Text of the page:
6. 6. An assembly according to claim 1, wherein the stop bar is a two-piece, telescopic construction comprising a compression spring arranged to bias the opposing ends apart.
  7. 7. An assembly according to claim 1, wherein the stop bar is a two-piece, telescopic construction having a screw pin arranged to lock the two-piece construction together.
  8. 8. An assembly according to claim 6, wherein the stop bar has a screw pin arranged to lock the two-piece construction together.
  9. 9. An assembly according to claim 1, wherein the engagement members are bolts and nuts that permanently secure the guide rail to the hoistway.
  10. 10. An assembly according to claim 1, wherein the engagement members are bolts that are temporarily securable to the guide rail for the purpose of engaging with the stop bar.
  11. 11. A method for creating a temporary safety space within an elevator hoistway by preventing upward or downward movement of a car or counterweight along guide rails, the method comprising:
    a) switching a control system to inspection mode;
    b) providing engagement means on the guide rail, the engagement means being used to permanently secure the guide rail to the hoistway, a hole provided in the guide rail or temporarily fixed to the guide rail for creating the temporary safety space; and
    c) installing a stop bar having opposing ends which bear against the engagement means.
  12. 12. A method according to claim 11, wherein the step of installing the stop bar includes automatically and simultaneously switching the control system to inspection mode.
  13. 13. A method according to claim 11, further comprising the step of securing the stop bar to the car or counterweight.
US10804243 2003-03-31 2004-03-18 Stop bar for creating a temporary safety space within an elevator hoistway Active 2024-12-20 US7322445B2 (en)

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US11981978 US20080099284A1 (en) 2003-03-31 2007-10-31 Stop bar for creating a temporary safety space within an elevator hoistway
US11981919 US7886879B2 (en) 2003-03-31 2007-10-31 Method for creating temporary safety space within an elevator hoistway

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US11981978 Continuation-In-Part US20080099284A1 (en) 2003-03-31 2007-10-31 Stop bar for creating a temporary safety space within an elevator hoistway
US11981919 Continuation US7886879B2 (en) 2003-03-31 2007-10-31 Method for creating temporary safety space within an elevator hoistway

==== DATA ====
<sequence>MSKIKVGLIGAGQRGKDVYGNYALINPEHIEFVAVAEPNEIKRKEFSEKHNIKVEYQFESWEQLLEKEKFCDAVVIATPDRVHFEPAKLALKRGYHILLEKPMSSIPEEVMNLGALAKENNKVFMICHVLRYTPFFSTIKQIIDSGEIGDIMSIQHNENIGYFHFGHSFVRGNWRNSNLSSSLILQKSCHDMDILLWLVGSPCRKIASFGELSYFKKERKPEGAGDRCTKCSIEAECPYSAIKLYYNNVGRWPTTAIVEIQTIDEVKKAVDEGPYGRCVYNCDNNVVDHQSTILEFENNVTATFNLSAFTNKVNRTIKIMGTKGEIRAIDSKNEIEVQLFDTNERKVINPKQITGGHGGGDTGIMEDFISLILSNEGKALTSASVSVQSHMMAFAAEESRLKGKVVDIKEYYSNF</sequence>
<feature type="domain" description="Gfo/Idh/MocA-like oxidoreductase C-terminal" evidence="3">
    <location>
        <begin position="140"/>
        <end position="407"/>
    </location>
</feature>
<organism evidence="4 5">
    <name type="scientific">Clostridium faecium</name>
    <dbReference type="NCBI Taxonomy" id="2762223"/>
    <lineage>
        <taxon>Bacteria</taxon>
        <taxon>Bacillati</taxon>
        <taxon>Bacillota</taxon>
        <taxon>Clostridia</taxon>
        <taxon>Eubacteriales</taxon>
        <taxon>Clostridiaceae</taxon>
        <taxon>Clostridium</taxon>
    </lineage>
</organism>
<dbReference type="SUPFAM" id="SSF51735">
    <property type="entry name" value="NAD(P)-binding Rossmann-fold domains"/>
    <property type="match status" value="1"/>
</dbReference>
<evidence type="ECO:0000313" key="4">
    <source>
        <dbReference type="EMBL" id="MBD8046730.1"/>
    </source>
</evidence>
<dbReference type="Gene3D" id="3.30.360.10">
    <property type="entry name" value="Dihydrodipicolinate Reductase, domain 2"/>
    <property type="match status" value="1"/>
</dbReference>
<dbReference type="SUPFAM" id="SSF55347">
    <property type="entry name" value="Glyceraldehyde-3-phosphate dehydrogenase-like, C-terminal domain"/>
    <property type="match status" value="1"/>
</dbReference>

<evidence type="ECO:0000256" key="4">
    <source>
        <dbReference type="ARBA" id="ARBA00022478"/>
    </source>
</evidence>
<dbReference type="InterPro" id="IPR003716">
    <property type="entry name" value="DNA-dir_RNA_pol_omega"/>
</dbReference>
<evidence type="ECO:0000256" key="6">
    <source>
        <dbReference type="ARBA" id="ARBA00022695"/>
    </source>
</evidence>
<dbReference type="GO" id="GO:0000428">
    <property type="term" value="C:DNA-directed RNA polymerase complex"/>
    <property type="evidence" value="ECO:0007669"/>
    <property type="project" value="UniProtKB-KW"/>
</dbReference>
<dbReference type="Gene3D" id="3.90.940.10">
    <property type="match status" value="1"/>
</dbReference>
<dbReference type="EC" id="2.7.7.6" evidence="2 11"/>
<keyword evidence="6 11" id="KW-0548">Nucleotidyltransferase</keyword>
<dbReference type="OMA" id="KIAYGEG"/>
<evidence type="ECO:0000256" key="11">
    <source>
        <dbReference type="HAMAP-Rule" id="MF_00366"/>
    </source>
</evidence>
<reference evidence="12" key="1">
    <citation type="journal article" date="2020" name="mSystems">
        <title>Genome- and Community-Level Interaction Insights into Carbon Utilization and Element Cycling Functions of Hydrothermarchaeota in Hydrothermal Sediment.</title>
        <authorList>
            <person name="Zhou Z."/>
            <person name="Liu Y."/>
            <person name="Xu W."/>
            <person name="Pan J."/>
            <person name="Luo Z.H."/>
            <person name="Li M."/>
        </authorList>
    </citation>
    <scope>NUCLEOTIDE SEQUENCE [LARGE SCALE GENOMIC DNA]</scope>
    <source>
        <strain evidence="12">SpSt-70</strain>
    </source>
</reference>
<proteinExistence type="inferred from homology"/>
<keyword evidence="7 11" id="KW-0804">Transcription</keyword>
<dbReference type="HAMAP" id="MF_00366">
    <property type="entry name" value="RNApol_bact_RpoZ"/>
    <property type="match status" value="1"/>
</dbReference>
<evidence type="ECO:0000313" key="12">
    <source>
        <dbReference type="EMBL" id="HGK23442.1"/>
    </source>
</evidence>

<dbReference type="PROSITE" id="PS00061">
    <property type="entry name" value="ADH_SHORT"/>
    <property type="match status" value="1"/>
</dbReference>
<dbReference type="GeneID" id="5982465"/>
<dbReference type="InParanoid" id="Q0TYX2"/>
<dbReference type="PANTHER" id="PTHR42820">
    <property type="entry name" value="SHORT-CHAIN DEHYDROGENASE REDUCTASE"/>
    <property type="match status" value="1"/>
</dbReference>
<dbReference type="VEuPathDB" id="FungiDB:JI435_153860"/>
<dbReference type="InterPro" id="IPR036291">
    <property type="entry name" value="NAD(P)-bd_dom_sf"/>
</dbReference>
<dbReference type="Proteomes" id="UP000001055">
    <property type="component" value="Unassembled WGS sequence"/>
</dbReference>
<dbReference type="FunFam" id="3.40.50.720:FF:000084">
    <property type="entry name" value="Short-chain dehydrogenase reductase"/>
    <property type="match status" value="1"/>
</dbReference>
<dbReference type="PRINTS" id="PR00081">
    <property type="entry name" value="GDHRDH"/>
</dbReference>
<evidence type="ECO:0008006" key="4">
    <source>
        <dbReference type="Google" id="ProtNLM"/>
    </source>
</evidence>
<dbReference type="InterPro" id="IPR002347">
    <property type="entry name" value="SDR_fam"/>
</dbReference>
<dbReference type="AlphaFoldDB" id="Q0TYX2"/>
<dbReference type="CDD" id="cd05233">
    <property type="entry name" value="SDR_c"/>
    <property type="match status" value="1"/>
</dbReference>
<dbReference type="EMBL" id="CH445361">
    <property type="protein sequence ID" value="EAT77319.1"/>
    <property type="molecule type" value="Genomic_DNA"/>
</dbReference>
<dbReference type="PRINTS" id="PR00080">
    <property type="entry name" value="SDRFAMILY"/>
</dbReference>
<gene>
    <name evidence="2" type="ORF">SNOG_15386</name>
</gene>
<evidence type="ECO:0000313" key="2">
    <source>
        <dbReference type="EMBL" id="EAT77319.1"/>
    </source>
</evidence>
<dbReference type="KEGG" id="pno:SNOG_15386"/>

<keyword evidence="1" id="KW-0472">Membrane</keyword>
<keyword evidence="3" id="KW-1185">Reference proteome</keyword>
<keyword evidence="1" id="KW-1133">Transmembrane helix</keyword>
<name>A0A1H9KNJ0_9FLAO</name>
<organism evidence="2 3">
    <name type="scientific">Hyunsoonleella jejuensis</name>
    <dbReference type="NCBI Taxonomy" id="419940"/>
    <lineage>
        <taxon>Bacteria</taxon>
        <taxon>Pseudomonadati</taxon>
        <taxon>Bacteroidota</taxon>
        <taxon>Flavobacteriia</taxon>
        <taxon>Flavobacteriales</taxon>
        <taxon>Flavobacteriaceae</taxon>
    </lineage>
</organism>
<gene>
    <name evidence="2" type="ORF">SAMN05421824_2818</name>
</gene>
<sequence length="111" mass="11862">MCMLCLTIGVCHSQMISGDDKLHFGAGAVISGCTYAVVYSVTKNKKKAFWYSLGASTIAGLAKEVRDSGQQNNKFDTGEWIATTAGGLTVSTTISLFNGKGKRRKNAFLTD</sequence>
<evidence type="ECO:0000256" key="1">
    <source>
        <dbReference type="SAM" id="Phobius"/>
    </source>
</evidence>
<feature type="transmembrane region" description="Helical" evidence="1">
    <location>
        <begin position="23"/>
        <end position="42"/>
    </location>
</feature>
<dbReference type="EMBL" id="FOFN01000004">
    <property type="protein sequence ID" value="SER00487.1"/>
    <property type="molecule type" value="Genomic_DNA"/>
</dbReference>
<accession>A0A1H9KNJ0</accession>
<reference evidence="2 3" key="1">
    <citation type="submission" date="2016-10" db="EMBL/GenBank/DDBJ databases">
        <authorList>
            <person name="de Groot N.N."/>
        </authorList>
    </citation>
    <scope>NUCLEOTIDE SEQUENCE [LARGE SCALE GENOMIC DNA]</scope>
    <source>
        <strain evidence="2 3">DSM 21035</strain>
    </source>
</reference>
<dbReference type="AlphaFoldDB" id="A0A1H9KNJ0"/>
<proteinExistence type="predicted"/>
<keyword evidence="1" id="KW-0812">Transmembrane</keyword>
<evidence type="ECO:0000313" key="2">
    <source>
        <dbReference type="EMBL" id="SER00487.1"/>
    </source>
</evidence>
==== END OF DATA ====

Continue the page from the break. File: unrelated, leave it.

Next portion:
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US20040188184A1 true true US20040188184A1 (en) 2004-09-30
US7322445B2 US7322445B2 (en) 2008-01-29

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US11981919 Active US7886879B2 (en) 2003-03-31 2007-10-31 Method for creating temporary safety space within an elevator hoistway

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JP (1) JP4647219B2 (en)
KR (1) KR20040085076A (en)
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US20070064212A1 (en) * 2003-12-15 2007-03-22 Nikon Corporation Projection exposure apparatus and stage unit, and exposure method
US20070110916A1 (en) * 2003-10-08 2007-05-17 Zao Nikon Co., Ltd. Substrate conveyance device and substrate conveyance method, exposure apparatus and exposure method, device manufacturing method
US20080091278A1 (en) * 2006-10-11 2008-04-17 The Peelle Company Ltd. Freight elevator door control utilizing serial communication
EP1916214A1 (en) * 2005-05-31 2008-04-30 Mitsubishi Denki Kabushiki Kaisha Elevator device
WO2010059265A3 (en) * 2008-11-20 2010-11-18 Otis Elevator Company Device for preventing travel of an elevator with its doors open
US20110071682A1 (en) * 2009-09-21 2011-03-24 The Peelle Company Ltd. Elevator door wireless controller
CN104860145A (en) * 2015-04-20 2015-08-26 赵春生 Elevator sudden movement prevention intelligent security support
US9643820B2 (en) 2009-05-08 2017-05-09 Otis Elevator Company Device for preventing travel of an elevator with its doors open

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JP5129811B2 (en) * 2006-06-26 2013-01-30 オーチス エレベータ カンパニーOtis Elevator Company Retractable stopping device to keep the overhead clearance above the elevator car
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JP5619273B2 (en) * 2010-04-12 2014-11-05 オーチス エレベータ カンパニーOtiselevator Company Retractable stop of the low overhead elevator
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CN104444680B (en) * 2014-10-08 2016-11-30 赵春生 Elevator anti sudden shift intelligent safety plug
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US20070110916A1 (en) * 2003-10-08 2007-05-17 Zao Nikon Co., Ltd. Substrate conveyance device and substrate conveyance method, exposure apparatus and exposure method, device manufacturing method
US20070064212A1 (en) * 2003-12-15 2007-03-22 Nikon Corporation Projection exposure apparatus and stage unit, and exposure method
EP1674416A1 (en) * 2004-12-23 2006-06-28 ThyssenKrupp Aufzugswerke GmbH Elevator and elevator car
EP1916214A1 (en) * 2005-05-31 2008-04-30 Mitsubishi Denki Kabushiki Kaisha Elevator device
EP1916214A4 (en) * 2005-05-31 2013-01-16 Mitsubishi Electric Corp Elevator device
US20080091278A1 (en) * 2006-10-11 2008-04-17 The Peelle Company Ltd. Freight elevator door control utilizing serial communication
WO2010059265A3 (en) * 2008-11-20 2010-11-18 Otis Elevator Company Device for preventing travel of an elevator with its doors open
US8689945B2 (en) 2008-11-20 2014-04-08 Otis Elevator Company Device for preventing travel of an elevator with its doors open
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US9643820B2 (en) 2009-05-08 2017-05-09 Otis Elevator Company Device for preventing travel of an elevator with its doors open
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US20110071682A1 (en) * 2009-09-21 2011-03-24 The Peelle Company Ltd. Elevator door wireless controller
CN104860145A (en) * 2015-04-20 2015-08-26 赵春生 Elevator sudden movement prevention intelligent security support

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US20080073158A1 (en) 2008-03-27 application
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JP4647219B2 (en) 2011-03-09 grant